PCC Celebrates Class of ’22 during Commencement
GREENVILLE—Pitt Community College held spring commencement May 10 to put its seal of approval on members of the Class of 2022 and celebrate their achievements, along with family, friends and supporters.
Due to the pandemic, it was the first time in three years the college was able to hold an in-person graduation ceremony in East Carolina University’s Williams Arena. So, for PCC President Lawrence Rouse, it was a welcomed sight to watch more than 400 members of this year’s graduating class march into the facility wearing royal blue caps and gowns.
“Commencement is a time-honored tradition for individuals who deserve public recognition and praise for the sacrifices they’ve made and the time and money they’ve expended in successful pursuit of higher education,” Rouse said. “Not being able to honor graduates in person in the spring of 2020 and 2021 was difficult for everyone at PCC. And though we did our best to show those graduates how proud we were of their achievements through virtual ceremonies, there’s simply no way to replicate the joy, energy and excitement an in-person graduation ceremony generates.”
One-by-one Tuesday evening, Pitt graduates walked across the stage as their names were called to receive academic credentials and pose for a photo with President Rouse. It went on that way for the first several hundred graduates or so, until PCC Construction & Industrial Technology Dean Steve Mathews called the name of William Orville Kuhn III, or “Trey,” as family and friends knew him.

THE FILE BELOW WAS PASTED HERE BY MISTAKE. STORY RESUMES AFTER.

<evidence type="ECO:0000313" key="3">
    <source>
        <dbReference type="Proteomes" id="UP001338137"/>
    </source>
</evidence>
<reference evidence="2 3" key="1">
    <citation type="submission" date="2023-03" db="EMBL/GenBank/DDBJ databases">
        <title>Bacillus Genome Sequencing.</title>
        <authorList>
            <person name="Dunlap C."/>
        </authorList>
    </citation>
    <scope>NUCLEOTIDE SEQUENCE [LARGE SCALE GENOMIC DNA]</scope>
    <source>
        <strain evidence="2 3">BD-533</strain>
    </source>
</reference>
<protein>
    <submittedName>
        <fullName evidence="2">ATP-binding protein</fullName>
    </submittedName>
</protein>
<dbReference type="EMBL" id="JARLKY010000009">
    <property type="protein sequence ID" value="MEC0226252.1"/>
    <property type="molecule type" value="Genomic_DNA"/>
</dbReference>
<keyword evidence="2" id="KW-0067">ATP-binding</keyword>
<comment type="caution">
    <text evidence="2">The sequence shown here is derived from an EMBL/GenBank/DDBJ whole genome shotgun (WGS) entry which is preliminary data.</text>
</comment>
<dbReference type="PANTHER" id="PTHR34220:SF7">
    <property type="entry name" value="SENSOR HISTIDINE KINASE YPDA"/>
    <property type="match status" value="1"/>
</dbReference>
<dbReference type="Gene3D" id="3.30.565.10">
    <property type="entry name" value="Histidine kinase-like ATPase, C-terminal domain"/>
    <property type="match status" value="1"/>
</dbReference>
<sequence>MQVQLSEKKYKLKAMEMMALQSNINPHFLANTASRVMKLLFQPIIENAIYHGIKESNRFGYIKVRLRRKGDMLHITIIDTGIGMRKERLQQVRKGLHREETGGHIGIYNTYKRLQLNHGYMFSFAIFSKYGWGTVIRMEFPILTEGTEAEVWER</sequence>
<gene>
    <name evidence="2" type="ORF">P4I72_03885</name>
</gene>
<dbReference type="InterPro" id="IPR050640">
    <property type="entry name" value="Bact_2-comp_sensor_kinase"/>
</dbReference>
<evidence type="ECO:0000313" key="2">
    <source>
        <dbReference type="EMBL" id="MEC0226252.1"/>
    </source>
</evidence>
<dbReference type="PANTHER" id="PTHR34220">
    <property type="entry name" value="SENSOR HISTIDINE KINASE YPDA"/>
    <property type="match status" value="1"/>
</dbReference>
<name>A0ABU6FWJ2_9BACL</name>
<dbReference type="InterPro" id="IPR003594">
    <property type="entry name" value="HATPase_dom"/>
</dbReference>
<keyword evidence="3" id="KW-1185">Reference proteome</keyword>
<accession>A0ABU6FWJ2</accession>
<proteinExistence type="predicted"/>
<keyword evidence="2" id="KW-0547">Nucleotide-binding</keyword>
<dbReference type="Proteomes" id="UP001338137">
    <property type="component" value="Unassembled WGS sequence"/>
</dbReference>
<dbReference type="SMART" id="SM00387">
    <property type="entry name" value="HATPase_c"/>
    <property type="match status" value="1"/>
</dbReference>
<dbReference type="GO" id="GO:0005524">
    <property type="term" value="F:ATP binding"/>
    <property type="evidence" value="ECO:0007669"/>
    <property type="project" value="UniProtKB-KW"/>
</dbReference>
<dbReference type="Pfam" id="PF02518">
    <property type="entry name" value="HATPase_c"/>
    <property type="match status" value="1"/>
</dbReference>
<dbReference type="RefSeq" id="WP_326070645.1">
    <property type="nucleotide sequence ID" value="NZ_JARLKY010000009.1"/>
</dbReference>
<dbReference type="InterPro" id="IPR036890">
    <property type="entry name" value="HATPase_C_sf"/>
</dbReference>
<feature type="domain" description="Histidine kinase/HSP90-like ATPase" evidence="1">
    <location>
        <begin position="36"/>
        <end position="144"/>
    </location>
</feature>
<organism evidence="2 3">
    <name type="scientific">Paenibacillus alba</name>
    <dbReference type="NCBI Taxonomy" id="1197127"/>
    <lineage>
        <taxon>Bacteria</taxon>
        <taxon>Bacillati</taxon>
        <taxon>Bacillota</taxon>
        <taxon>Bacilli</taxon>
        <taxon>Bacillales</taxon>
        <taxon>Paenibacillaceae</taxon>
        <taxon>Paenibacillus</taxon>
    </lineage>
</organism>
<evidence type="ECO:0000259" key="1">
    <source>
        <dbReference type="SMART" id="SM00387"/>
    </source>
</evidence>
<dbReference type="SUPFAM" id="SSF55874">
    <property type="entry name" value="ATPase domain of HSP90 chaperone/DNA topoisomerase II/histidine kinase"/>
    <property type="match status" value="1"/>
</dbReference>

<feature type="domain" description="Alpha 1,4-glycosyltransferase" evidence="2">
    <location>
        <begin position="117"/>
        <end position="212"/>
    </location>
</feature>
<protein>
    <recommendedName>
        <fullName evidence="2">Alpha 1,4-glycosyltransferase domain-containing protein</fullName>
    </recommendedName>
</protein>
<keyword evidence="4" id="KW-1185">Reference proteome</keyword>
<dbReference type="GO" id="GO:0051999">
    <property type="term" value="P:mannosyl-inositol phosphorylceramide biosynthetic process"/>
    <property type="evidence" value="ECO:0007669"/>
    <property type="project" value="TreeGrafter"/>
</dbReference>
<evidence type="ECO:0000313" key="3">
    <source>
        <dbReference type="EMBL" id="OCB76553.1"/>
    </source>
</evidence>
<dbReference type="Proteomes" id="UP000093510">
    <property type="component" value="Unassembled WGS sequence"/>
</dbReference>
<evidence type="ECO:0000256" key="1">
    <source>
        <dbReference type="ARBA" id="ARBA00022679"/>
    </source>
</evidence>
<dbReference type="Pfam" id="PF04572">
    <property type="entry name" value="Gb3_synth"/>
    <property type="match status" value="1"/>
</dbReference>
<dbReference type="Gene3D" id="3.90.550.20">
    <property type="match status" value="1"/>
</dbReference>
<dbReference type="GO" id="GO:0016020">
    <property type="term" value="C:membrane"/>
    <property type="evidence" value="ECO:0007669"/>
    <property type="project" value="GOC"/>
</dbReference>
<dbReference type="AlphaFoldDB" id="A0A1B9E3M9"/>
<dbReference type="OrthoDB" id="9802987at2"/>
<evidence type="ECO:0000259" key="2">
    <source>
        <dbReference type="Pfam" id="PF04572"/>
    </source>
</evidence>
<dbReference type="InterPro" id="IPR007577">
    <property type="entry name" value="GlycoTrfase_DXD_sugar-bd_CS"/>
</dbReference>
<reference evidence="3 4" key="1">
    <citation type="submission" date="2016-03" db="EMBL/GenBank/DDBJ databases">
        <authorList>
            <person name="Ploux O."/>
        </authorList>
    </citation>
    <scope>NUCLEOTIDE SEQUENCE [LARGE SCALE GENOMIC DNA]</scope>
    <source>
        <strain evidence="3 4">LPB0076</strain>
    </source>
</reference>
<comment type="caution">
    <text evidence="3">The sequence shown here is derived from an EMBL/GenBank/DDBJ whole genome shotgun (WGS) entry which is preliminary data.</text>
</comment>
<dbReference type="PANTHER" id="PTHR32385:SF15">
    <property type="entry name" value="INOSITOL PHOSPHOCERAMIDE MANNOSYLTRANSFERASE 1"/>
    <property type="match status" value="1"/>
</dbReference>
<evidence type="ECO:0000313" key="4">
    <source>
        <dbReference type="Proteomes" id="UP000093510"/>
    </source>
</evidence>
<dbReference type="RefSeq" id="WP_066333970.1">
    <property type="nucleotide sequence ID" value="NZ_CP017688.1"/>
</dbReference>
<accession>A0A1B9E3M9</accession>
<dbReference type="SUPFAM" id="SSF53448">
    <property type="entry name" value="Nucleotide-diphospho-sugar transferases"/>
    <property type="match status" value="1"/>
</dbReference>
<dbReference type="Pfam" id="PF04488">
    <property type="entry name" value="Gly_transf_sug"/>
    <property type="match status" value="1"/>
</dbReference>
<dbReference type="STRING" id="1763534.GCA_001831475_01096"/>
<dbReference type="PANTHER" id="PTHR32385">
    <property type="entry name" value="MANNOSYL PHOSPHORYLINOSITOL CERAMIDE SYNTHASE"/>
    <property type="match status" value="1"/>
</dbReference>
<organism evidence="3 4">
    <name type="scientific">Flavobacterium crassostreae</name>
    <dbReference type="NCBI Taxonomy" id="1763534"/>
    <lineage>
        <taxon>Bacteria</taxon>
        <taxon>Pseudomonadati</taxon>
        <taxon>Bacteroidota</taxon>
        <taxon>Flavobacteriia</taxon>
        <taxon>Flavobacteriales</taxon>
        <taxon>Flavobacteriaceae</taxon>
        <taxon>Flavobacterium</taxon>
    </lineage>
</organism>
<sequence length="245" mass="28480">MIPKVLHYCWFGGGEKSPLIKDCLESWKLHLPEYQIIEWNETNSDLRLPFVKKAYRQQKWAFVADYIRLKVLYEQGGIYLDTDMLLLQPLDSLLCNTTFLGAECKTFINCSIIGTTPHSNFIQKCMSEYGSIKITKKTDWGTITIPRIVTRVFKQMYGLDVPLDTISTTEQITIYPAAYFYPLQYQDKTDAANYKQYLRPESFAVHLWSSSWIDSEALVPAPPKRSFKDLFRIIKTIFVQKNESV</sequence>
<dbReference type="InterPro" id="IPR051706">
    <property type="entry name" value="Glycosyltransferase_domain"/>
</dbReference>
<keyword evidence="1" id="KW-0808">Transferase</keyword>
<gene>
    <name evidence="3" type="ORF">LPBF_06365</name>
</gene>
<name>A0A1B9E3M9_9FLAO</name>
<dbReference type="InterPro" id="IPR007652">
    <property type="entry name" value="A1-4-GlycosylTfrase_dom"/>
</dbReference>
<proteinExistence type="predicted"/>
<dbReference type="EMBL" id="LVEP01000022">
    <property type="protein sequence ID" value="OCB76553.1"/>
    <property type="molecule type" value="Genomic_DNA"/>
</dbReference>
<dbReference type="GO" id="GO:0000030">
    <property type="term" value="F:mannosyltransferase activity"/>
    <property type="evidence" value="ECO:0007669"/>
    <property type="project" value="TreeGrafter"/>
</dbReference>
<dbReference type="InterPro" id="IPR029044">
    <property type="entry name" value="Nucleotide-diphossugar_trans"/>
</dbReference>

When Trey Kuhn’s name was called, a man and woman stepped onto the stage, and though they were well dressed, they weren’t wearing traditional graduation attire and appeared to be fighting back tears. It was Trey’s parents, Will and Cindy — and they were filling in for their son, who passed away March 15, following a courageous battle with brain cancer.
Holding Trey’s royal blue cap and gown, the Kuhns greeted PCC administrators, as Mathews announced that Inner Banks Home Builders Association was establishing a scholarship with the PCC Foundation to honor Trey Kuhn and keep his memory alive.
Born April 3, 1999, Trey Kuhn was pursuing a construction career when he was diagnosed with glioblastoma just a few days before his 21st birthday. The 2018 graduate of Arendell Parrott Academy was taking construction courses at Pitt to follow in the footsteps of his father, owner of Greenville’s Will Kuhn Homes and a member of the PCC Building Construction Technology advisory board.
According to his obituary, Trey spent his final two years battling a terminal disease, “never wanting to be treated like a cancer patient” while serving “as a vessel to help find a cure for what currently has no known cure.” As the obituary stated, he “willingly accepted what he knew was his calling – to help science carve pathways toward cures and to demonstrate faith through bravery and the power of community joining in prayer.”
PCC will award the first Trey Kuhn Memorial Scholarships this fall to students enrolled in building construction-related programs who reside in either Pitt, Beaufort, Edgecombe, Greene or Martin counties. Three awards – worth $2,000, $1,000 and $500 – will be presented each year through the established scholarship fund.
Contributions to the Trey Kuhn Memorial Scholarship may be made by visiting www.pittccfoundation.com or contacting PCC Scholarships Coordinator Kim Simpkins at (252) 493-7902.